That has led, to some extent, Lawrence becoming the unofficial face of the program. When the team had to select two players to represent the team at the Big 12 Conference media day in October, it was Lawrence and forward Marshall Brown, not leading scorer Stefhon Hannah, who made the trip.

A big step for a guy not initially offered a scholarship.

The transformation started as soon as Mike Anderson took over as coach. He offered the players a clean slate, erasing anything that had happened the year before.

“I just kind of took that and ran,” Lawrence said.

He spent the summer working on his strengths, namely shooting. Lawrence wanted to become the “knock down, spot up shooter” he was expected to be when coming to Missouri.

“I thought he took literally what I said,” Anderson said. “The slate was clean, and I think he took advantage of that. And look at him now.”

Lawrence came back as a sophomore, started all 30 games and was second on the team with 11.2 points per game, the Big 12’s most improved scoring margin.

“He was true to his word and gave everyone an equal opportunity,” Lawrence said. “I was just real thankful for that.”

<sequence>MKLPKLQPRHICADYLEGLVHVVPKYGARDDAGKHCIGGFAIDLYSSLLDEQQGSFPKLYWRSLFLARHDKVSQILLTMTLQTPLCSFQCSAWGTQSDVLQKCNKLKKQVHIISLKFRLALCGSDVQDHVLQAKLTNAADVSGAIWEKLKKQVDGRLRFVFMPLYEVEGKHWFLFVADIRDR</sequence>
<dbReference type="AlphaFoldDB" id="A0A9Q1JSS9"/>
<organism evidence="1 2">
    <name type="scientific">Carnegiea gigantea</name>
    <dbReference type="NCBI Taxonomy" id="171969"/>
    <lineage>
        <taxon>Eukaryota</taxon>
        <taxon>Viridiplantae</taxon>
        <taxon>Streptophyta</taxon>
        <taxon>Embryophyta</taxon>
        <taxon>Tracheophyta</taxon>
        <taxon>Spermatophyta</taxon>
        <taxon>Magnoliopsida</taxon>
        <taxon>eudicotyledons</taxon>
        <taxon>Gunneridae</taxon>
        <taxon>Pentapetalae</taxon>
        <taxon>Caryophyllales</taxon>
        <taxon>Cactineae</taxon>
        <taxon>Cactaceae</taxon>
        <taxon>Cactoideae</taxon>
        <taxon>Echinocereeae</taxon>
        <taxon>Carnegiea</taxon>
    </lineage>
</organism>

Even so, Lawrence has been singled out as a misfit in Anderson’s system. He’s not athletic enough, some say. His defense is criticized too.

But none of that is true. At least Anderson doesn’t think so. He sees Lawrence as an important, and underrated, piece of the puzzle that is his basketball team.

“I saw him as a guy that can really shoot the basketball and had a good feel for the game and really understood the game,” Anderson said. “With the way we play, I thought he had a chance to make an impact on our basketball team.”

Dating back to his years as an assistant at Arkansas, Anderson’s system requires the “knock down, spot up” shooter like Lawrence to open up the court.

Pat Bradley of Arkansas holds the Southeastern Conference career record for 3-pointers made. At Alabama-Birmingham, Marvett McDonald and Mo Finley played a similar role to Lawrence’s.

“I think he is a better athlete than most people think he is,” Anderson said about Lawrence. “And that’s the thing that gets lost.”